“Watching the Mariners try to hit Clemens was like watching a stack of waste paper diving into a shredder,” wrote Dan Shaughnessy in the Globe. Clemens’s domination was, in some ways, superior to a no-hitter, or even a perfect game, because the record was singularly his. “If setting the major-league record for strikeouts in a game is any measure of a career,” wrote the Associated Press, “[then] Roger Clemens is heading for the Hall of Fame.” In fact, the Hall received Clemens’s spikes, cap, and other mementos of the game.
Clemens’s domination would continue all year, and he would finish the season at 24-4 and win both the Cy Young Award and the American League MVP Award, while helping Boston reach the World Series for the first time since 1975.
Rich Gedman, by virtue of catching all 20 strikeouts in the game, broke an American League record and tied a major-league record with 20 putouts by a catcher in a nine-inning game. Jerry Grote had previously been credited with 20 on April 22, 1970, while catching for the Mets, on the day when Tom Seaver struck out 19 Padres, including the final 10 in a row. Grote had also caught a foul pop for an out. The record would later be equaled by Dan Wilson on August 8, 1997, in the AL, and Sandy Martinez May 6, 1998, in the NL. Gedman would still hold the record for most putouts by a catcher on two consecutive days, though, with 36 over April 29 and 30, 1986.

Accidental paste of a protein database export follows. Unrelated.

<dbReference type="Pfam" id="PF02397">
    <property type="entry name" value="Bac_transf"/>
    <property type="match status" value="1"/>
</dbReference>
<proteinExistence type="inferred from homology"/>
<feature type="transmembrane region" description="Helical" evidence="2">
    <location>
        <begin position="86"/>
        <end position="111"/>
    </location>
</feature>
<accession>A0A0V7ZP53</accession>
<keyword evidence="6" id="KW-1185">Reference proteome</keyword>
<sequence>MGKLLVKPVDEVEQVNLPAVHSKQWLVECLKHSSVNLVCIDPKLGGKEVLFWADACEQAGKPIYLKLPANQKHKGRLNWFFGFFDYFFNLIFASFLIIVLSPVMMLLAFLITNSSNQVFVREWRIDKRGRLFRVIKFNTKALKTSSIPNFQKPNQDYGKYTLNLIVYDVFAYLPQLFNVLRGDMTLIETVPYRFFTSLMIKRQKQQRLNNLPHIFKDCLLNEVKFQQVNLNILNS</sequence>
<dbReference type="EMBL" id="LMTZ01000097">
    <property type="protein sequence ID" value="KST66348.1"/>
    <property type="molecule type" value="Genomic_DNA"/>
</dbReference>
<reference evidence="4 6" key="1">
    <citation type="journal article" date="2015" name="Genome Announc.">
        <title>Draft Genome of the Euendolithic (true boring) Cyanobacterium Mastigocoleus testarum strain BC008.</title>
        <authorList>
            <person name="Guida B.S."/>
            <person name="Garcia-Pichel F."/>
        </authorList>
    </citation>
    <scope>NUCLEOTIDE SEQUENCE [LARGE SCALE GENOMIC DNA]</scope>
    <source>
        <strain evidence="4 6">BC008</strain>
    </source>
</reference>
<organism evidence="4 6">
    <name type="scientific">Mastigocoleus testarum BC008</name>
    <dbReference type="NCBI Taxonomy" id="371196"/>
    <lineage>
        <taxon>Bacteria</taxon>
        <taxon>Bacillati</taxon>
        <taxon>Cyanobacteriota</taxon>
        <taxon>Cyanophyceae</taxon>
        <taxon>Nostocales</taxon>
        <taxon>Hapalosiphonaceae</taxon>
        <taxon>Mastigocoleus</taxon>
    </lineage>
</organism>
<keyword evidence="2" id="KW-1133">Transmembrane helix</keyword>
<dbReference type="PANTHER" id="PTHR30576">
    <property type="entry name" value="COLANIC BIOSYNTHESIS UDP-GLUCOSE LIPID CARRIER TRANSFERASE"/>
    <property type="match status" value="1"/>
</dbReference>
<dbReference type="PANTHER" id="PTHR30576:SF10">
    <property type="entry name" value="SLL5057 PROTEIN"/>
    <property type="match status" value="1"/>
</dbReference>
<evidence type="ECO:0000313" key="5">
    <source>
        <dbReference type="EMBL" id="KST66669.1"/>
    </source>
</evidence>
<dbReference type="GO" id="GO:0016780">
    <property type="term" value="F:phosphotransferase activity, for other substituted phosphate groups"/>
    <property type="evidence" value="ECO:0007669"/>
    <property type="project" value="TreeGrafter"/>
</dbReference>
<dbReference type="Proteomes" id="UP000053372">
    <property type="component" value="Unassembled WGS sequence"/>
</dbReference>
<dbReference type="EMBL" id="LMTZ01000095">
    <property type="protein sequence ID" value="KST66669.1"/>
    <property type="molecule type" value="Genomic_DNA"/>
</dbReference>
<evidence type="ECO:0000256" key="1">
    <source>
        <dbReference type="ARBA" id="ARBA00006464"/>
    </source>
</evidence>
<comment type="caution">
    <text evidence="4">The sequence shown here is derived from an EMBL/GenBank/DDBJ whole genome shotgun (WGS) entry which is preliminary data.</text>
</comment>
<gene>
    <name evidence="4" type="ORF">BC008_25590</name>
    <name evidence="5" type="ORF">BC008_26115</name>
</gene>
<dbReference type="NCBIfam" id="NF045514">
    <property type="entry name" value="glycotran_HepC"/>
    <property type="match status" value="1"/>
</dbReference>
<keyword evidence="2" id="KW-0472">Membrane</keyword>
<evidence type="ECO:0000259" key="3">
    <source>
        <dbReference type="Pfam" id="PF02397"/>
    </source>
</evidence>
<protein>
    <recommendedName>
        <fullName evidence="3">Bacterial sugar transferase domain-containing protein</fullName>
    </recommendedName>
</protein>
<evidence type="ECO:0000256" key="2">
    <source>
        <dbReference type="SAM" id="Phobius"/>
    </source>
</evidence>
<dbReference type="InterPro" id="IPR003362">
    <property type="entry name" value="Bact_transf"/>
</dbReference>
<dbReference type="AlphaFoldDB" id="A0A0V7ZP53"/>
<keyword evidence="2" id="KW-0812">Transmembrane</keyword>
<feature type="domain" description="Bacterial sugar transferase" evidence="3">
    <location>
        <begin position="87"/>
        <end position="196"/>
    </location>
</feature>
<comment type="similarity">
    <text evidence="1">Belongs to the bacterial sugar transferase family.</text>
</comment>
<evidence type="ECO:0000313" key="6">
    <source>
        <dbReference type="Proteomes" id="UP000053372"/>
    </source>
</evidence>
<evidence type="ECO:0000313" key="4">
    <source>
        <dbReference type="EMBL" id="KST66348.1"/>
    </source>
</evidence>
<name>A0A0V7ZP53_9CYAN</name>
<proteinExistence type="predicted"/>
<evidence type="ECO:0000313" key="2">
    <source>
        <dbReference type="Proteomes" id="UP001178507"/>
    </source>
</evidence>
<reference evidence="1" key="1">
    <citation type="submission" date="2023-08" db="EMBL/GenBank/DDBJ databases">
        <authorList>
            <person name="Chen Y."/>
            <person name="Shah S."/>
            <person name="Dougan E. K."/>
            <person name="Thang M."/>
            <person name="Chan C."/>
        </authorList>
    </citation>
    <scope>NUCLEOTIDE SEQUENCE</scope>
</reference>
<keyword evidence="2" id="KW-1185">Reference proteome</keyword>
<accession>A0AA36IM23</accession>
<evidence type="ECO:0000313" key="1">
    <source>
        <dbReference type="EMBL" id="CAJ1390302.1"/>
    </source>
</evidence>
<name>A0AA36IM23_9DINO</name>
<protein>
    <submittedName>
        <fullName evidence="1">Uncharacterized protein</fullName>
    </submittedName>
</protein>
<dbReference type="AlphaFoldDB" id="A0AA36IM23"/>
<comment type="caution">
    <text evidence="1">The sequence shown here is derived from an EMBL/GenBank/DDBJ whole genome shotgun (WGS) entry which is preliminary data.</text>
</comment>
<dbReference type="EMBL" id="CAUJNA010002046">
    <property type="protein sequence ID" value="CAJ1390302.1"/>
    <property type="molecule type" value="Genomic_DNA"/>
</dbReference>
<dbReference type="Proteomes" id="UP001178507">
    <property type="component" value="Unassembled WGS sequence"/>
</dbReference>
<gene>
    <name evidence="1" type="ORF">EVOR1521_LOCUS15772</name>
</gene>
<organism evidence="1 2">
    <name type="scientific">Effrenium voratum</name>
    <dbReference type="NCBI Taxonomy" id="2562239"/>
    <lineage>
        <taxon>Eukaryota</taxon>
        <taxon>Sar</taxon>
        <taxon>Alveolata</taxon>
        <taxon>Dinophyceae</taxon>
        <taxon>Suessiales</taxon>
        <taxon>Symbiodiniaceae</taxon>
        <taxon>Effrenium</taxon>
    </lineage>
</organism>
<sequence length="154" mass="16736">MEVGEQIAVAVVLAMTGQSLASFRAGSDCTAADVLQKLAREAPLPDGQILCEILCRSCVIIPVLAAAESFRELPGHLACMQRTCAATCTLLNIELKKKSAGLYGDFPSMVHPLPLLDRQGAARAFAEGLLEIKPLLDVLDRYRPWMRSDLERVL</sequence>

A little more than 10 years later, Clemens later had another 20-K game, against the Tigers in Detroit on September 18, 1996. In 1998 Kerry Wood of the Chicago Cubs struck out 20 Astros on May 6.
The record for the most strikeouts in a big-league game belongs to Tom Cheney of the Washington Senators. He struck out 21 opponents, though it took him 16 innings to do so in the September 12, 1962, game against the Orioles. On May 8, 2001, Arizona’s Randy Johnson struck out 20 Reds in nine innings; he was relieved after nine.
This article appeared in “The 1986 Boston Red Sox: There Was More Than Game Six” (SABR, 2016), edited by Leslie Heaphy and Bill Nowlin. Read more game stories from the book at the SABR Games Project by clicking here. An earlier version of this article was published in “The 50 Greatest Red Sox Games” (Riverdale Avenue Books, 2013), by Cecilia Tan and Bill Nowlin, and appears here by permission.